"CRM and eGov, Miss Match or Love Affair?"

Thanks (0)
avatar
By admin
11th Jul 2002 10:33

I would suggest that there is (or should be) a world of difference between a customer and a citizen which stems from the very root of their being. A government that believes that providing services to citizens would benefit from using the same model as providing services to customers is a frightening creature and deserves to be put out of its misery. There is a fundamental difference.

Thanks (0)
avatar
10th Jul 2002 15:45

Further to the discussions on a governement implementation of the CRM process/strategy, is there any documentation on governement strategies for CRM. As mentioned earlier, there are several features that are "profit & loyalty" driven that are not applicable in a Citizen management scenario. How can these "tools" be best taken advantage of from a non-profit perspective and client centric focus?

Thanks (0)
avatar
11th Jul 2002 15:29

It is right on the button that a governement cannot treat you and I as customers directly but many of the aspects of ethical/humane CRM can be applied. However if someone could adequately explain the real differences we all would be grateful.

An example of how CRM could not be applied - when they find out that memebers of society don't actually contribute to the good of society (compared to low or value destroying customers in the commercial world) you cannot find another organisation to take them off your hands - nor can you say I will not deal with them and hope a charity will.

So some definitionsa and good explanations are in order!

Thanks (0)
avatar
By admin
05th Feb 2002 16:01

Brent Council are currently pathfinders in a UK government strategy to make local government more customer centric/responsive. They have created an adapted version of the CRM Bible which will soon be available for download from their site. It is available now from www.crmbible.com. Could be a good starting point for you. It is also available from this site.

Thanks (0)
avatar
By admin
14th Feb 2002 21:43

For Mike B

Software vendors are of course pleases to take the money and if the systems are implemented well the technology will do many of the things promised by the vendor. Since when however has technology alone really changed an organisations culture.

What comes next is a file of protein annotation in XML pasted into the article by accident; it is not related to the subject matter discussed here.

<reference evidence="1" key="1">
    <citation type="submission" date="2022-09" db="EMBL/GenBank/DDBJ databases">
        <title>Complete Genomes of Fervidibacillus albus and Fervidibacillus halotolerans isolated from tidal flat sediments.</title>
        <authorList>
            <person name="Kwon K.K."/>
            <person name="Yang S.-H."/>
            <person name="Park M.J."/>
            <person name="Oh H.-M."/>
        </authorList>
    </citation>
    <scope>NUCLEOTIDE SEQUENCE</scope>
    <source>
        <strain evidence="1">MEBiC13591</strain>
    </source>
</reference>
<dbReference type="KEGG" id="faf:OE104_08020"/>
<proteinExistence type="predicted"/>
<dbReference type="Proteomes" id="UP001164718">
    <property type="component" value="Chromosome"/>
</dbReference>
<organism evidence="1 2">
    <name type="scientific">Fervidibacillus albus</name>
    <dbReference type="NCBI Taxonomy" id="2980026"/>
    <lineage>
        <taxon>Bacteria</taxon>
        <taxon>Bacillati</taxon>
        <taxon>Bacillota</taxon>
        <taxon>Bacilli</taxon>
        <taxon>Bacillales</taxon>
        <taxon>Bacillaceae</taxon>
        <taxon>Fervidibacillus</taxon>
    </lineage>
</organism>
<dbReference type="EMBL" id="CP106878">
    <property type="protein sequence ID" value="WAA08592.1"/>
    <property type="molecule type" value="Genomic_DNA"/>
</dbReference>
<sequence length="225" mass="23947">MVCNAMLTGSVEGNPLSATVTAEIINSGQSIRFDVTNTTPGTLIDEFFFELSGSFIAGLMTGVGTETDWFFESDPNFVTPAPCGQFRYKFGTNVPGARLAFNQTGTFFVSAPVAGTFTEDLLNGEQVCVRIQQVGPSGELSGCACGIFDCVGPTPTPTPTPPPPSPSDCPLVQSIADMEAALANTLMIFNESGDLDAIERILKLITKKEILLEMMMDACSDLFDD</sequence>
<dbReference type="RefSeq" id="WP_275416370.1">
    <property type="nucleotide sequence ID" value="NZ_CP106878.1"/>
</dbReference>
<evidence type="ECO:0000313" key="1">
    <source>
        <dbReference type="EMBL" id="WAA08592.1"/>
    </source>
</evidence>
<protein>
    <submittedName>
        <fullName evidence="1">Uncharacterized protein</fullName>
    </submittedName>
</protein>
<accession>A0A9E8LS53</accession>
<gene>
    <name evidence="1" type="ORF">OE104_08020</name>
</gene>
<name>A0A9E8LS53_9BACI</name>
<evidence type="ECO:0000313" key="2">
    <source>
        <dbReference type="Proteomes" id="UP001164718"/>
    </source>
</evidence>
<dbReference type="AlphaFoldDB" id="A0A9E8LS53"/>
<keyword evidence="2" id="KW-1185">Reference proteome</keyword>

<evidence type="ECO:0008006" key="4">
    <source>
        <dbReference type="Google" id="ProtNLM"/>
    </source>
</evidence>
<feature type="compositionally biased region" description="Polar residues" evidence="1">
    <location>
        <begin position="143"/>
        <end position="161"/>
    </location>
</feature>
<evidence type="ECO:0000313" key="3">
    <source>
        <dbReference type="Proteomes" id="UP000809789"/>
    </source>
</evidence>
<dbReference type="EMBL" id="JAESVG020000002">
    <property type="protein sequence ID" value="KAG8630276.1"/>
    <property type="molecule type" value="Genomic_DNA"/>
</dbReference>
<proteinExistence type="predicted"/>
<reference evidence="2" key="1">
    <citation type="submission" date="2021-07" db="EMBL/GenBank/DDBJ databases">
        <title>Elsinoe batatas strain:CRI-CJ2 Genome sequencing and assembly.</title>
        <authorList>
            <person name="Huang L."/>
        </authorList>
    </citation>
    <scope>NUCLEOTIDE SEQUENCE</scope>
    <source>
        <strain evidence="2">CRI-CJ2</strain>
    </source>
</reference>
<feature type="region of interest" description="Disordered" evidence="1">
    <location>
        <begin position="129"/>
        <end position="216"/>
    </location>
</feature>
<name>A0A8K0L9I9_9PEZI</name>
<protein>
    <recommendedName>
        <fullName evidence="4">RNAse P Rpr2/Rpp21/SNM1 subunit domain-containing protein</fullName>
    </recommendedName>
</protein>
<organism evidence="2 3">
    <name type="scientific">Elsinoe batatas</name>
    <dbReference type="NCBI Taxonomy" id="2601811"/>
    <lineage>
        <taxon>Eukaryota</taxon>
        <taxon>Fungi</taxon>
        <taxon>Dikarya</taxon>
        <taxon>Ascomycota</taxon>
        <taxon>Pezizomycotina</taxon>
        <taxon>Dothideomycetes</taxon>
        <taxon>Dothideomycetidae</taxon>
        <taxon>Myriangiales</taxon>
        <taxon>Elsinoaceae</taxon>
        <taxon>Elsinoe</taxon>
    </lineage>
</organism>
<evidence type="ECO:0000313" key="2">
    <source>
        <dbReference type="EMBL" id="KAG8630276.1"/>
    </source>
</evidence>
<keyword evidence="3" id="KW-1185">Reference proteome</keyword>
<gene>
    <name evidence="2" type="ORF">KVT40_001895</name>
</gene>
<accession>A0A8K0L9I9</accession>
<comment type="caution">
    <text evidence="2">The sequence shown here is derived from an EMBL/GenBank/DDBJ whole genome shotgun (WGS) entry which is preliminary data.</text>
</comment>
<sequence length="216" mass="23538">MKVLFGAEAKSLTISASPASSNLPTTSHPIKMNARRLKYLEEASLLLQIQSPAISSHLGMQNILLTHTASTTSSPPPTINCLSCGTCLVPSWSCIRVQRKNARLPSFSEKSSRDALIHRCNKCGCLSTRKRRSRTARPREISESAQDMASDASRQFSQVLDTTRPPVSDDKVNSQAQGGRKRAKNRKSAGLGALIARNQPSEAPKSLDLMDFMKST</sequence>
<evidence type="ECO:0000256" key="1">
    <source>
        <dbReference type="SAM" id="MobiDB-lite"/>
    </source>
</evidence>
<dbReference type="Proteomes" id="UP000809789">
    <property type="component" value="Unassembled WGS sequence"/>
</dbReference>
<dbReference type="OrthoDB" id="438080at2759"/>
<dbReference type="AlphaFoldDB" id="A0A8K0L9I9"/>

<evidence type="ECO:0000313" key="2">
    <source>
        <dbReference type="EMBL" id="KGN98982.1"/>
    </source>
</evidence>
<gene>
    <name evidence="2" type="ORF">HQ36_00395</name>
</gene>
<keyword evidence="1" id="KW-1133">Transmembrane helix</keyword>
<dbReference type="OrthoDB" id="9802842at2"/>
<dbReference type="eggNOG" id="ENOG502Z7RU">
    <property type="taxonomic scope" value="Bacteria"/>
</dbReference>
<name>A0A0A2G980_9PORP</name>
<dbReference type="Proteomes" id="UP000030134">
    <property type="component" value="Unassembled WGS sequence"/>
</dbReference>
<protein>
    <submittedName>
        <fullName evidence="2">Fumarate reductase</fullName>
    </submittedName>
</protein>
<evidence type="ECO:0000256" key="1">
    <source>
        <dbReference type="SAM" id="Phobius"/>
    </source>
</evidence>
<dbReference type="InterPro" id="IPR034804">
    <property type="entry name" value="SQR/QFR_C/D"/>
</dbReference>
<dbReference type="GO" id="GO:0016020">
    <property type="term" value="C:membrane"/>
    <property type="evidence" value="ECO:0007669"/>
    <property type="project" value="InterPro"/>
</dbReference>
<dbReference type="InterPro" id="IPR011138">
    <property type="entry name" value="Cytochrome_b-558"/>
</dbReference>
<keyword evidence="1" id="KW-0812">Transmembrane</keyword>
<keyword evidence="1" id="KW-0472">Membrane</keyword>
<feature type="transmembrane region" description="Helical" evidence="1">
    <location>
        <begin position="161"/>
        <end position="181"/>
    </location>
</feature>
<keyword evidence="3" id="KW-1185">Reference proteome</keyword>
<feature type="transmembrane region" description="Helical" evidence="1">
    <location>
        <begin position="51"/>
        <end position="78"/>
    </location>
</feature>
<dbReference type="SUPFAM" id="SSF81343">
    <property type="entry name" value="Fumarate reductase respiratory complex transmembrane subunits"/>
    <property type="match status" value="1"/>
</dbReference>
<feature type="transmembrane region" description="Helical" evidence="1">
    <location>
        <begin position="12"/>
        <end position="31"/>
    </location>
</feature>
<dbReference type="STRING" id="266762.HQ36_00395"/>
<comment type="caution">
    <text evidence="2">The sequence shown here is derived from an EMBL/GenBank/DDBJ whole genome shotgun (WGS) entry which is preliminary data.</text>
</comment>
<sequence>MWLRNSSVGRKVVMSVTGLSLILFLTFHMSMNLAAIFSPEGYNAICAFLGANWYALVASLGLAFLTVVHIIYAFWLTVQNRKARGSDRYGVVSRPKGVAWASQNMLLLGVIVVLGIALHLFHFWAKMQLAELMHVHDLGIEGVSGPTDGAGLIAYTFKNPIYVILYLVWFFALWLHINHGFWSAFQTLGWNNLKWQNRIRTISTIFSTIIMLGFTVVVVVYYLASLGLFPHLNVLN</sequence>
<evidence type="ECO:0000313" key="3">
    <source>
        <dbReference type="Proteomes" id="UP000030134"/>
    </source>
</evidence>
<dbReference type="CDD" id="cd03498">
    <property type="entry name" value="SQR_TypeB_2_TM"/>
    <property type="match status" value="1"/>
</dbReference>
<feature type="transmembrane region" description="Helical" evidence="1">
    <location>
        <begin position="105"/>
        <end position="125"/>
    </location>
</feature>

The majority of failed CRM installations are based on technology replacing a sensible customer based strategy. CRM technology does not replace a well thought out way of supporting the citizen. Call/contact centres do not make e-citizen! The major flaw in this thinking is that lumps of technology can cover up the cracks that are apparent in the way goverment bodies; local and central think about their customers. Until they see you and I as customers no amount of technology will change them and their antiquated processes.

Thanks (0)
avatar
18th Feb 2002 10:25

Holger,

Sorry if I’m moving away from your question, but I need to reply to Michael M in case anyone might seriously think that I believe that technology drives culture change.

I thought that my suggestion that an ‘ebusiness suite’ could be used as a catalyst for change might be provocative. Of course, people and process are much more important than technology for CRM (anywhere where customers are being served).

While certainly questioning as a panacea, the ‘change your business process to fit the software’ approach of some major CRM application suite vendors, I am suggesting that use of such software for ‘early view’ of what is possible technically, can be very useful. In particular, I recommend use of the ‘early view’ to gauge user acceptance, to model new business processes, and to measure impact on the customers and the organisation. Of course, if there is no ‘top down’ buy-in to the concept of the citizen as a customer you are wasting your time. I am certainly assuming that there is ‘executive level’ support for the culture change.

Thanks (0)
avatar
14th Feb 2002 15:12

The previous answers all have very good points to make. CRM in government is a hot topic in the UK as the central government strives for all government services to be on-line by 2005 (whatever this means – will services be put on-line without demand for such services – chicken & egg?).

Consequently, many central and local government departments are seeking to utilise money available (e.g., through initiatives such as pathfinder) to improve customer services. Vendors (see Oracle’s track record at Hull & Hertford, as well as the Siebel stuff mentioned) are happy to accept the money and assist in the deployment of new services.

You ask about the ability of local government to utilise CRM techniques. How about the value of each department knowing your contact history rather than you having to explain the background each time you make contact (‘phone, e-mail, whatever)?

It may even be that the ‘philosophy’ of ‘configure rather than customise’ (i.e., flex pre-built business process software rather than build software appropriate to business processes already existing in the organisation) behind the application suites (Siebel, Oracle, etc.) has great value in driving change rapidly through government organisations. Use the application suites for live proto-typing of new ways of doing business.

Thanks (0)
avatar
05th Feb 2002 16:57


We have been talking to numerous local authorities about their e-government initiatives.
CRM can be mapped easily to support and manage the requirements of local government.

Leeds County Council (along with Haringey, and Epsom and Ewell) use Siebel to satisfy their requirements and they are very happy with their solution.

Once you overcome the different terminology the underlying functionality is a very definite match.

Amanda.Mone@XtraServe.com

Thanks (0)
avatar
By admin
05th Feb 2002 17:22

CRM is not a technology alone! Citizen CRM is about you and I as customers of the local authrities and the central goverment. The idea is to change the culture, actions and activities of thses bodies beyond merely getting the technologies right. better caontact centres are not the answer but quality processes that understand and satify the needs of customers.

Culture change not technology sticking plaster.

Thanks (0)